whether the performers' parents disapproved of their being in show
business. Noel Toy, who danced in the nude, said, "I had no problem
with my folks." A beat. "Of course, they didn't KNOW."
So hats - and everything else - off to Noel and the Changs; to Ivy
and Larry; to Stanley, Frances and Mary. And to all of these
troupers: Dorothy Toy Fong, Marian Fong Got, Bertha Lew Hing, Jade
Ling, Dorothy Sun Murray, Connie Park Nakashima, Paula Ming Norris,
Lily Pon, and Gladys Wong. And to the memory of Charlie Low and all
the performers who broke down barriers by hitting the stage at the
Ronald Reagan at Charlie Low's Forbidden City
"WHEN DOES CHARLIE FIND TIME TO LOOK AT HIS FLOOR SHOWS?Every time
you see Charlie Low he's in the company of such interesting people
you wonder how he finds time to stop looking into faces and
concentrate on his glamorous Forbidden City revues. The celebrities
posed with him this time are Jane Wyman and Ronald Reagan of the
movies. The show that's entertaining the visitors is one of the
celebrated all-Chinese revues with Dorothy Sun and Mary Mammon as
San Francisco Life, December 1942.
Forbidden City, on the second floor of 363 Sutter street, below
Stockton, was one of several "Chinese nightclubs" in San Francisco
at the beginning of World War II, and certainly one of the most
Low's competition included such places as Club Shanghai and other
Chinese nightclubs, owned by famed herbalist Fong Wan. In 1949,
writer Dick Hemp of the Chronicle wrote of a feud between Charlie
Low and Fong Wan:
"Fong presently has on file in Superior Court a $50,000 suit against
Charlie Low, another astute Chinese night club entrepreneur, for
allegedly 'stealing' an acrobat away from Fong's Club Shanghai. "
"One Fong coup against Low is already legendary in Chinatown and was
struck when the herbalist bought a six-story building at 334 Sutter
streetacross from Low's Forbidden City night cluband erected a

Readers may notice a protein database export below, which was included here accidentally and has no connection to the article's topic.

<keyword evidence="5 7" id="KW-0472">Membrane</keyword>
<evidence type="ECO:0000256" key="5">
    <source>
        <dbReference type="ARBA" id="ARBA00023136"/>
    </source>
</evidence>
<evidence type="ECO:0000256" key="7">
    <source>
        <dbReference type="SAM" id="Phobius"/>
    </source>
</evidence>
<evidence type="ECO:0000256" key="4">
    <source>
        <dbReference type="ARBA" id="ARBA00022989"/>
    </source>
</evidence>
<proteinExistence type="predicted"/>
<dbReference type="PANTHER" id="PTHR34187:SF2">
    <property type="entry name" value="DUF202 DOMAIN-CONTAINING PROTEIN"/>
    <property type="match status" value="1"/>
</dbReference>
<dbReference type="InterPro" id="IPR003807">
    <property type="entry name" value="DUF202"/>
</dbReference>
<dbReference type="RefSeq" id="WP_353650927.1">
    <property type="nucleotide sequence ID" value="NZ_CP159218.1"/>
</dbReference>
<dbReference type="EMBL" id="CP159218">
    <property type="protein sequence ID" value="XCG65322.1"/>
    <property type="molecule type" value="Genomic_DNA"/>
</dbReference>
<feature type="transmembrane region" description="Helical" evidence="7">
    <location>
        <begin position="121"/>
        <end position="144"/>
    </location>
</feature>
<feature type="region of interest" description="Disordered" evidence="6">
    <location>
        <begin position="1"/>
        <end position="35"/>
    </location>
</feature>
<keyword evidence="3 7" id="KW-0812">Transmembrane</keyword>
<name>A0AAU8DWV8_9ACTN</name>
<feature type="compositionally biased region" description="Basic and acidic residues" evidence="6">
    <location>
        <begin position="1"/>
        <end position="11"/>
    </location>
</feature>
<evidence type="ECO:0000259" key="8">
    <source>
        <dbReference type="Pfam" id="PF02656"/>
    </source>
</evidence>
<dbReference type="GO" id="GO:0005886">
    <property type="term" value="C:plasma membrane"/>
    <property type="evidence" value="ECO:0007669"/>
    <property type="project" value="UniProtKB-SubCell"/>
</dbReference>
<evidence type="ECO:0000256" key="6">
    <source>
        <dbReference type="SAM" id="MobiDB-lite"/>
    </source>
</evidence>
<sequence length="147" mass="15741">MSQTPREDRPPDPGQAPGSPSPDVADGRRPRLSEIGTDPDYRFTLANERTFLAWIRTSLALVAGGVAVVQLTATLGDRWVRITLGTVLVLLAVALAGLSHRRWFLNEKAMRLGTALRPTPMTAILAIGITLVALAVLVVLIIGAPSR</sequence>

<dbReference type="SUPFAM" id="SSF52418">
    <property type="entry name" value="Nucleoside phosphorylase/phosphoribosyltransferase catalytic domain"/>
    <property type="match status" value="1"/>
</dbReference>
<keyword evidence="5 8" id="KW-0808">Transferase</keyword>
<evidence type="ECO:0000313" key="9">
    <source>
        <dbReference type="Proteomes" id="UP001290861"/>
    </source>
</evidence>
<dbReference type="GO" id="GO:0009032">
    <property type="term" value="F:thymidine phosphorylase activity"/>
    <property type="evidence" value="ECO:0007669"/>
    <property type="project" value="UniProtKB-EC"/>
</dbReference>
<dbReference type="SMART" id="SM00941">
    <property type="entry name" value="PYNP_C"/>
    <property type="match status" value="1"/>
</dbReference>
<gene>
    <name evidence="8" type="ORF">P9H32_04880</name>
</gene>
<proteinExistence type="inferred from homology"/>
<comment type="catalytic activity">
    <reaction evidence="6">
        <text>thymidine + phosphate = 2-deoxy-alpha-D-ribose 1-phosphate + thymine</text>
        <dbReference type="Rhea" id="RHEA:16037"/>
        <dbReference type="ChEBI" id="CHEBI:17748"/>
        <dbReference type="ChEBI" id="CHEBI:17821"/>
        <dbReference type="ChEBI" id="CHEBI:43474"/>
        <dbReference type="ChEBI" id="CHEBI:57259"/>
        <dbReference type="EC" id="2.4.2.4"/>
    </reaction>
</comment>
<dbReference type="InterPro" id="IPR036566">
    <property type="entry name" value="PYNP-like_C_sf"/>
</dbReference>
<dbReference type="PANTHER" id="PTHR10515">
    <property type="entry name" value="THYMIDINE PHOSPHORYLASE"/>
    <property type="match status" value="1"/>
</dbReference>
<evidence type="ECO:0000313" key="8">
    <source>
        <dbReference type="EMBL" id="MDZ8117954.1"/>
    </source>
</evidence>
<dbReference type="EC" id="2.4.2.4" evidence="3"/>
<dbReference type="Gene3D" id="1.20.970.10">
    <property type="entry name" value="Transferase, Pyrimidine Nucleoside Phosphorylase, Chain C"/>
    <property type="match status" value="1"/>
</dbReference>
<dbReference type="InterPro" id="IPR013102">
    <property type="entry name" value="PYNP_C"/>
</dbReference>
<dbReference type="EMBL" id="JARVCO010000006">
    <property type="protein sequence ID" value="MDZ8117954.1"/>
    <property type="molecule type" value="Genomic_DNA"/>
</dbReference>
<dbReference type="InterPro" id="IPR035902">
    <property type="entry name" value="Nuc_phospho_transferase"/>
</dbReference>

huge neon sign directing passersby to Fong's club around the corner
on Grant avenue.
"Fong denies there was malice in this action, however, and credits
it to his acute business sense. 'I know valuable building,' he
declared. 'Never think of Charlie Low at all, I bought building for
$90,000 and next day am offered $110,000, to get it back. Ha, ha.'"
Actor Ronald Wilson Reagan (1911- ) had been called to active duty
April 19, 1942, after a string of successful Warner Bros. movies,
including King's Row (1941) and Desperate Journey (1942). He may
have been waiting to begin work on the Irving Berlin wartime musical
This is the Army when this photograph was taken in October or early
November 1942. He is pictured with Jane Wyman, whom he married
January 24, 1940.
Lieutenant Reagan was assigned to the Army Air Corps' motion picture
unit because he was too nearsighted for regular military duty. He
worked on training and combat films until his discharge, as a
captain, December 9, 1945.
Reagan retired from acting in 1954, served six terms as president of
the Screen Actors Guild, and was elected governor of California
(1966-75). In 1980, Governor Reagan was elected the 40th president
of the United States.
The second-floor space that once housed Forbidden City on Sutter
Street suffered a major fire in the 1980s, though the building
remained intact. A renumbering of the block also changed the address
of the former Forbidden City to 369 Sutter Street. In 2000 it housed
a computer instruction company.
In 1939, Charlie Low opened the world-renowned Forbidden City
Nightclub. It provided an opportunity for many Asian American to
realize their dreams of performing. This nightclub's main marketing
focus was an all-American review and entertainment package.
Everything was done to lure and entice the curiosity of an audience.
Existing exotic stereotypes and image of the Chinese was exploited.
Embroidered silk robes, fans, gongs were used as props. Revues had
titles like "Chinese Follies" and performers were not recognized
individually but billed as "Chinese Bing Crosby." Once inside, the
audience was surprised to be watching an All American package of
entertainment. Filmmaker Arthur Dong recovered this part of
Chinatown history by bringing international attention to some of
these pioneer Asian Americans in this documentary "Forbidden City-
USA." It showed contributions, courage and spirit of the hundreds of
Asian Americans in the early period of our entertainment history.